Owensboro Municipal Utilities is committed to providing safe and reliable water to our customer-owners and complying with all state, local and federal regulations. In addition, OMU adheres to all laboratory approved testing procedures.
In our recent EPA Unregulated Contaminants Monitoring Rule (UCMR5) testing, OMU had no detects in 28 out of 29 PFAS results, and one detection of 5.0 parts per trillion for the PFOA compound.
OMU is currently studying the best and most feasible treatment alternatives to meet the EPA’s proposed limit of 4.0 parts per trillion.
What are PFAS?
PFAS are per- and polyfluoroalkyl substances.
- PFAS are widely used, long lasting chemicals, components of which break down very slowly over time. Because of this unique trait, these compounds are also known as forever chemicals.
- PFAS are not created as part of the water treatment process. Water systems are only receivers of PFAS.
- Over the last 70 years, these compounds have been widely used around the world in the manufacturing of clothing, furniture fabrics, cleaning products, non-stick cookware, paints, inks, cosmetics, paper packaging for food and other materials. They are also used for firefighting and industrial processes.Although there are thousands of PFAS compounds, the EPA has prioritized research on a small number of these compounds that may have health effects at very low concentrations.
- Because of their widespread use and persistence in the environment, many PFAS are found in the blood of people and animals all over the world, a variety of food products and in the natural environment.
- PFAS are found in water, air, fish, and soil at locations across the nation and the globe.
- Scientific research suggests that exposure to high levels of certain PFAS may lead to adverse health outcomes. However, research is still ongoing to determine how different levels of exposure to different PFAS can lead to a variety of health effects.
- The EPA states that most uses of PFOA and PFOS were voluntarily phased-out by the mid-2000s. However, there are over 6,000 variations of PFAS many of which are still used today and some of which will be regulated as part of the proposed rule.
What is the EPA’s Health Advisory regarding PFAS?
Recently the Environmental Protection Agency (EPA) established new Interim Health Advisory Levels for PFOA at 0.004 parts per trillion and 0.02 parts per trillion for PFOS. These are microscopic levels, trace amounts. For perspective, 1 part per trillion is equal to 1 drop in 500,000 barrels of water. These new health advisories are also below current reliable detection abilities of scientific equipment. Scientists can currently detect PFAS compounds at 2 parts per trillion.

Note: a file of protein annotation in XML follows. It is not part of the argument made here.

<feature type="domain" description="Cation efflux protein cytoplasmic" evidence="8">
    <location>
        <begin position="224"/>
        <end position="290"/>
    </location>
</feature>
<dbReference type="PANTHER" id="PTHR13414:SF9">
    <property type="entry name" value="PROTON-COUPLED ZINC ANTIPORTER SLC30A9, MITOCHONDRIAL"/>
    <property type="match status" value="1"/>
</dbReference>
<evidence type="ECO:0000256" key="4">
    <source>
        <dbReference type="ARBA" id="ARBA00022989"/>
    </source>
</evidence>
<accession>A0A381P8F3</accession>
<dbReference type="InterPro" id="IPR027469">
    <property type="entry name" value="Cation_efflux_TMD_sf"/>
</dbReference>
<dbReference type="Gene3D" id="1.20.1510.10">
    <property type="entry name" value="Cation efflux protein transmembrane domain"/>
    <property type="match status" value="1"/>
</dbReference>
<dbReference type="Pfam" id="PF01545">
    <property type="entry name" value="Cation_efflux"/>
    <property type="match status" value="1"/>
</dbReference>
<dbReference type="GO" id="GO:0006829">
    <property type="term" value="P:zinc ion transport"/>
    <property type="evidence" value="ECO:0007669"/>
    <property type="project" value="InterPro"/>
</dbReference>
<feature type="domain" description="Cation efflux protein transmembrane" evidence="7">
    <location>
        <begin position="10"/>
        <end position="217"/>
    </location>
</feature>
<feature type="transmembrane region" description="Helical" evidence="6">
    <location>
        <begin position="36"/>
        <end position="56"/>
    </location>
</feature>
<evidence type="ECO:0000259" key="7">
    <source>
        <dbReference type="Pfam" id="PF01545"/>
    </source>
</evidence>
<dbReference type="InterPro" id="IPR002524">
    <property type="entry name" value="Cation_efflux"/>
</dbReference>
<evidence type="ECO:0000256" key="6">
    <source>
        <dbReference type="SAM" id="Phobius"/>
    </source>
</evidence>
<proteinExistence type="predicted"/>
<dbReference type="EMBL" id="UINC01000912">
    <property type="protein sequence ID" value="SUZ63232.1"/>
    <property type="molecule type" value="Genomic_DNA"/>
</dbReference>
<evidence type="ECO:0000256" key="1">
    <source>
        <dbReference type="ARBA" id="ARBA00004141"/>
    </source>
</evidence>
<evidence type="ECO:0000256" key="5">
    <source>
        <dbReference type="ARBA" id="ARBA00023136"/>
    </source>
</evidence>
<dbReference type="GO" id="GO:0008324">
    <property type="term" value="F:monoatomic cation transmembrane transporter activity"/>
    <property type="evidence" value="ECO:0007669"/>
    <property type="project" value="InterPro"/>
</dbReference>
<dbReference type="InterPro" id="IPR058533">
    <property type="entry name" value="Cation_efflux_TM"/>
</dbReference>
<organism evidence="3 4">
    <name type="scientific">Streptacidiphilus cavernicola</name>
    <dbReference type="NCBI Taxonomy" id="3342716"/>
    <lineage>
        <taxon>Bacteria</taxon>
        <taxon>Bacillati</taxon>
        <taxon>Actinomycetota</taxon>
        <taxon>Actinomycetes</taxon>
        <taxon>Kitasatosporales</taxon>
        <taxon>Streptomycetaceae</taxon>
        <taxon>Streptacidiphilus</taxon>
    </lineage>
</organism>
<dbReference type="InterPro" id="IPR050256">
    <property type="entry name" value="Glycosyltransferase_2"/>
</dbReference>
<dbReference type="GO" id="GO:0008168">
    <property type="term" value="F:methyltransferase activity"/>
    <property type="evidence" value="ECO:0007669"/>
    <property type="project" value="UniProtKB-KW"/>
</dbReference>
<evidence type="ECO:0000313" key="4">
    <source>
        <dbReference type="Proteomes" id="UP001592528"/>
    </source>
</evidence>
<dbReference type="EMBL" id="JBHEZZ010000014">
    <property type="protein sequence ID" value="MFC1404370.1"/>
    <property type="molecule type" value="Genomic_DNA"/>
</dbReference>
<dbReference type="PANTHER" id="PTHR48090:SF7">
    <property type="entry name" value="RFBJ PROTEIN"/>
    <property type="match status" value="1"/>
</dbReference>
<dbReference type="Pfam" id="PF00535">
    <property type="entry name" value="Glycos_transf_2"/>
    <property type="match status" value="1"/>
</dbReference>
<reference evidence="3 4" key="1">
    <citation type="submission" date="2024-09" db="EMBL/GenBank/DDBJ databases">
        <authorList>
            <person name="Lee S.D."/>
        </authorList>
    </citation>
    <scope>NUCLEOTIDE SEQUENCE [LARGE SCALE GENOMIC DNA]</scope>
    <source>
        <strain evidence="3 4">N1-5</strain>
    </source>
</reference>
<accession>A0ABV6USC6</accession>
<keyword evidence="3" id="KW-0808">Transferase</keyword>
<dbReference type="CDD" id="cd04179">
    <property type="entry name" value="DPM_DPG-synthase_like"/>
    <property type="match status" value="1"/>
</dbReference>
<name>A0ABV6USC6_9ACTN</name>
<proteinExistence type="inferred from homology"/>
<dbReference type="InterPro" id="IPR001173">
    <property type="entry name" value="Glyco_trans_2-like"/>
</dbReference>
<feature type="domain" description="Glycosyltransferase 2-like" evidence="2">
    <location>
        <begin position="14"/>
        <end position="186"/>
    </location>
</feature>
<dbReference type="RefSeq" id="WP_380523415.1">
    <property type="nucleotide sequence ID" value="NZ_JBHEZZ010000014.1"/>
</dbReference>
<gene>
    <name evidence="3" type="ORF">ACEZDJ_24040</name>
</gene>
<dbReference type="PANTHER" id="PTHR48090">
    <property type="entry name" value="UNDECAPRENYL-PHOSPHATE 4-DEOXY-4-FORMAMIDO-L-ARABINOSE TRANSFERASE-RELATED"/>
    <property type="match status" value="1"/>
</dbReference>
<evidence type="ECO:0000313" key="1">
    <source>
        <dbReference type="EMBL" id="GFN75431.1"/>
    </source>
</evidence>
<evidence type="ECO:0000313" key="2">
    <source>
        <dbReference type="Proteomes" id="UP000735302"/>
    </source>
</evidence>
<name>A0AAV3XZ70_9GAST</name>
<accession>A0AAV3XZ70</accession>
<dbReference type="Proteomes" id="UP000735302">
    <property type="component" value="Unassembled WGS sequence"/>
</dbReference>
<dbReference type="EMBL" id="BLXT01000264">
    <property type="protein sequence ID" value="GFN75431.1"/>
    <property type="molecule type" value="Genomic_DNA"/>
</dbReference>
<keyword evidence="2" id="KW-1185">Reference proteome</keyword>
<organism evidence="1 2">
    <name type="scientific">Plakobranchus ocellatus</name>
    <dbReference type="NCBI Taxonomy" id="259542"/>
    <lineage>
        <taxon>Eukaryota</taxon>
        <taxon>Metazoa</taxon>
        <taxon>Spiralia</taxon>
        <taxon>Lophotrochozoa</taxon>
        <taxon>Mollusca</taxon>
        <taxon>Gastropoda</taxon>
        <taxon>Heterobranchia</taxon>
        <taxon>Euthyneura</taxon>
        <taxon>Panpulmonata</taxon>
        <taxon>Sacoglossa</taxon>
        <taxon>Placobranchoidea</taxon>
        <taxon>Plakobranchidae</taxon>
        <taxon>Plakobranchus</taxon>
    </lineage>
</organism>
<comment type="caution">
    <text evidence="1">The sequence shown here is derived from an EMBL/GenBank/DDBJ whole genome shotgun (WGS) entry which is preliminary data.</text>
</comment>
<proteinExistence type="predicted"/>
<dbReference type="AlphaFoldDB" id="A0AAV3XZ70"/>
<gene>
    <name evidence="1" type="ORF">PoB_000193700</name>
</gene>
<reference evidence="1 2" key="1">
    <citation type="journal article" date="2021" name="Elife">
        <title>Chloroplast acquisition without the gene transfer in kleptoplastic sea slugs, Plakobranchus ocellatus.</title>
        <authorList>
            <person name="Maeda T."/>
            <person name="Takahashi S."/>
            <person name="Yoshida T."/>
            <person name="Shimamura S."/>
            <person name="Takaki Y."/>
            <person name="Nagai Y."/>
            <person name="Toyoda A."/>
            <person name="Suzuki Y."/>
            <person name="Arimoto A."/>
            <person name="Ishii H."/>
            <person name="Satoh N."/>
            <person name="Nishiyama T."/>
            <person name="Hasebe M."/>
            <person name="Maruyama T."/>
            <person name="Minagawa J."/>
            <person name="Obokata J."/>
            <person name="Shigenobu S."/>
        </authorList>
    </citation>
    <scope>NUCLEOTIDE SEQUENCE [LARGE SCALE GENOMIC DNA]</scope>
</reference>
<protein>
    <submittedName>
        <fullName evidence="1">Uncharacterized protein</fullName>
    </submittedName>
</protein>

While this health advisory is not a regulation, it does provide interim guidance as the EPA develops a more formal regulation. The health advisory level is set at the minimum concentration of a compound which may present health risks to an individual over a lifetime of exposure. Because there is uncertainty of the health effects associated with long-term exposure to compounds, EPA sets lower health advisories. As mentioned, sometimes, the advisory is lower than current analytical methods can detect.
What are the new EPA Health Advisory levels?
EPA first issued a health advisory level for PFOA and PFOS (individually or combined) in 2016 at 70 parts per trillion. Because of further research and as EPA determines its regulatory approach, it has created a lower health advisory of 0.004 ppt. These new health advisories for PFOA and PFOS represent minute concentrations. For example, one part per trillion (1 ppt) is equal to approximately one grain of sand in an Olympic-size swimming pool.
How does this affect our community and how is OMU addressing this advisory?
As always, OMU is committed to meeting all drinking water regulatory requirements and addressing any health advisory concerns. Safe drinking water is our foremost priority. Our community’s water comes from an underground aquifer and is therefore protected from many contaminants. We are, therefore, not subject to some of the risks associated from the use of surface water such as rivers and reservoirs.
We will continue to monitor the EPA and state recommendations, comply with any new requirements, and coordinate with these agencies regarding ongoing research and rule-making developments.
We also work to protect our ground water source through our Wellhead Protection Program, which includes ways that you can help protect the aquifer.
If this health advisory becomes a regulatory requirement, what will this mean for OMU and its customers?
At this point, it is a health advisory and until we know more, it is difficult to speculate regarding the measures necessary to address any potential requirements.
Since the EPA has not developed regulations for PFAS in drinking water as yet, it is difficult to determine potential treatment options. In addition, there is no currently available approved testing technology which can detect PFAS at the health advisory level identified by the EPA. The methods for treatment of PFAS in drinking water are new and expensive and would therefore be a significant cost to OMU and our customer-owners if they are required to be installed.
How is PFAS testing conducted?
Testing for PFAS must be done in a careful and precise manner. OMU complies with all testing standards. However, levels contained in the health advisory are much lower than can be detected by current EPA-approved laboratory analytical methods.